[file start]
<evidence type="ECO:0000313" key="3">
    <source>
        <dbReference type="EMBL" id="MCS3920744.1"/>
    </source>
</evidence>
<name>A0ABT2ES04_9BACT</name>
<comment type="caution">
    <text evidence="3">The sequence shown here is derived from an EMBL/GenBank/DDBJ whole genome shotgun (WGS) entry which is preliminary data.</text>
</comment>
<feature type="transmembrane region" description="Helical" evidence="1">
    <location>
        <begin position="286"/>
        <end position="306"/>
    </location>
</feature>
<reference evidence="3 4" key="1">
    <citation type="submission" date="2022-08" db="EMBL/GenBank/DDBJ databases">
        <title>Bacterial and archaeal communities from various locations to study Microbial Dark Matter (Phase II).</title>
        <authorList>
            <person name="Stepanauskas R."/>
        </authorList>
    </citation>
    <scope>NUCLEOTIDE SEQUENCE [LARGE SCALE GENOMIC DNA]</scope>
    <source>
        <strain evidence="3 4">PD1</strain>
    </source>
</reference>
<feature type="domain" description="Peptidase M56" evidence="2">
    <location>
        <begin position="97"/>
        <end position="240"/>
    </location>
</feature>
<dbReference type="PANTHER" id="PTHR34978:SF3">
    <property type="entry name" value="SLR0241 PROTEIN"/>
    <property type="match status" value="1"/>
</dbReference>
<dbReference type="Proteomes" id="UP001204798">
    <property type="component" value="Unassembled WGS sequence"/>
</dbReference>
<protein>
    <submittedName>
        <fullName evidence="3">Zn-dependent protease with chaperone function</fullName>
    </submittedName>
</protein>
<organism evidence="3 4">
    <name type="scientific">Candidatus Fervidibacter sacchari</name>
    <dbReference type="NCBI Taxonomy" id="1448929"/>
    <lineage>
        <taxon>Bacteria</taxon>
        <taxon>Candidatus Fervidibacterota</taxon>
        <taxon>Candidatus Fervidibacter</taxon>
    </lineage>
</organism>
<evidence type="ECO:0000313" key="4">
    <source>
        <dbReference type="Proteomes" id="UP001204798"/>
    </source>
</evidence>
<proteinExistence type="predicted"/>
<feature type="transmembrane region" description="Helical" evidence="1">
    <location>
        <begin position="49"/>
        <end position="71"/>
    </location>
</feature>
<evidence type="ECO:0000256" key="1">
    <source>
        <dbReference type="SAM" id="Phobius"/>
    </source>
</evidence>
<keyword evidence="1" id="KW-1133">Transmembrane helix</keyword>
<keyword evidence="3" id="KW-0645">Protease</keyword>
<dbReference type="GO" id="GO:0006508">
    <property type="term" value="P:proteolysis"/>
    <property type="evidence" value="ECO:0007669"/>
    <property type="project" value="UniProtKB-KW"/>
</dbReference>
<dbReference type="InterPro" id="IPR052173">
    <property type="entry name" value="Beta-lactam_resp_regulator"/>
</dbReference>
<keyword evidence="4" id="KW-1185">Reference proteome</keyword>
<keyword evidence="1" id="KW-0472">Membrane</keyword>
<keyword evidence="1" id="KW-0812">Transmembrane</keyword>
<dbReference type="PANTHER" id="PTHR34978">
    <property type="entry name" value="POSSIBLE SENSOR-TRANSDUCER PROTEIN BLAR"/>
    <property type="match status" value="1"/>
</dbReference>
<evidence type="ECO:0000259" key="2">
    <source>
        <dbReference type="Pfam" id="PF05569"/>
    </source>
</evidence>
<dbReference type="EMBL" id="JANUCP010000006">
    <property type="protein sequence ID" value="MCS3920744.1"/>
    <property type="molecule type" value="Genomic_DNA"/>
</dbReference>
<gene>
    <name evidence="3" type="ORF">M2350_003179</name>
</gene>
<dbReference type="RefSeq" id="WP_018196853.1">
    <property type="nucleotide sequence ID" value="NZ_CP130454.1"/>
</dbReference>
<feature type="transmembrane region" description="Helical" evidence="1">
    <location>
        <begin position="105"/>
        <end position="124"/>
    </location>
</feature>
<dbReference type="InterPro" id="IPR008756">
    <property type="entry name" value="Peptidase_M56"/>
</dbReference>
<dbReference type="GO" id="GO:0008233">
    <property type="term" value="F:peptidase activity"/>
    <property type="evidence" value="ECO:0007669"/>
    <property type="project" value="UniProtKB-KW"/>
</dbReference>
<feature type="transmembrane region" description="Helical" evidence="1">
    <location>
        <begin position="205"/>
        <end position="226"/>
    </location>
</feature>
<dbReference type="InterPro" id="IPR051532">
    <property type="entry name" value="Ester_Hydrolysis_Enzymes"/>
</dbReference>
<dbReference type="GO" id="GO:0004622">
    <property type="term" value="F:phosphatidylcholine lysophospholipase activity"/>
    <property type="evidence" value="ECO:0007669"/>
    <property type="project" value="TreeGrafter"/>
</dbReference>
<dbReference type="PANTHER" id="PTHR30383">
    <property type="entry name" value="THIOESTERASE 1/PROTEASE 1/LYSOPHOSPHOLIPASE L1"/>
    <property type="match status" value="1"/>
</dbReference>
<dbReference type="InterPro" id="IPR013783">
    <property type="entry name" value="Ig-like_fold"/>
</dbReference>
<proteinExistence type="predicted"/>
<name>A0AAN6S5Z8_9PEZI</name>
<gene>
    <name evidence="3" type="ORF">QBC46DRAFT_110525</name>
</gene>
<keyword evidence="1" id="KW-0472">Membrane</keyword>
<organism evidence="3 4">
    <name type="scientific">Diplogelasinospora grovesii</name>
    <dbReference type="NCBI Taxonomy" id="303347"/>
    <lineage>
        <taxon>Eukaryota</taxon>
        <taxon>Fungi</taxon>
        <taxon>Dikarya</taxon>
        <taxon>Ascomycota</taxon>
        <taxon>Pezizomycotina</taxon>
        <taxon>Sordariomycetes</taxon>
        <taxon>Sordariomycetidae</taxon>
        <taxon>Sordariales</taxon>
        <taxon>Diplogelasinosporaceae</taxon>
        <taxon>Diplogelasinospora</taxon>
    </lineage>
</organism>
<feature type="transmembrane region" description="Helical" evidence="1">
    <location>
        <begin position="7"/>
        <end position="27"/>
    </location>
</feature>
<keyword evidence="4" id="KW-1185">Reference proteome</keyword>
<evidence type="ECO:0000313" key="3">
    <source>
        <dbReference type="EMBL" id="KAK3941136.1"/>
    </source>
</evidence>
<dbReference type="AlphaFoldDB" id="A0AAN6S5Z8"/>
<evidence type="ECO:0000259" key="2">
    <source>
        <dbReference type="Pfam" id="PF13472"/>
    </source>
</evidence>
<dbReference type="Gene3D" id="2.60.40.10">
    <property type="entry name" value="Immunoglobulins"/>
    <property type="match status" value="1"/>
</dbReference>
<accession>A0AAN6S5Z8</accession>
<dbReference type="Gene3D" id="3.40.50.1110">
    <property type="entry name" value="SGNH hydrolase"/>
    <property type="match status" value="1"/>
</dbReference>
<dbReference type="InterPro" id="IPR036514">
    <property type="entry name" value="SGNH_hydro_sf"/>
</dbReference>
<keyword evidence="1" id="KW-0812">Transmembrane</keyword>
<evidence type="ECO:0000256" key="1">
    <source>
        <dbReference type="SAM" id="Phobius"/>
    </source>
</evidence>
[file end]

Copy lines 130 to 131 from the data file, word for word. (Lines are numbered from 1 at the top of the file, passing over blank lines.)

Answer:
    <property type="project" value="TreeGrafter"/>
</dbReference>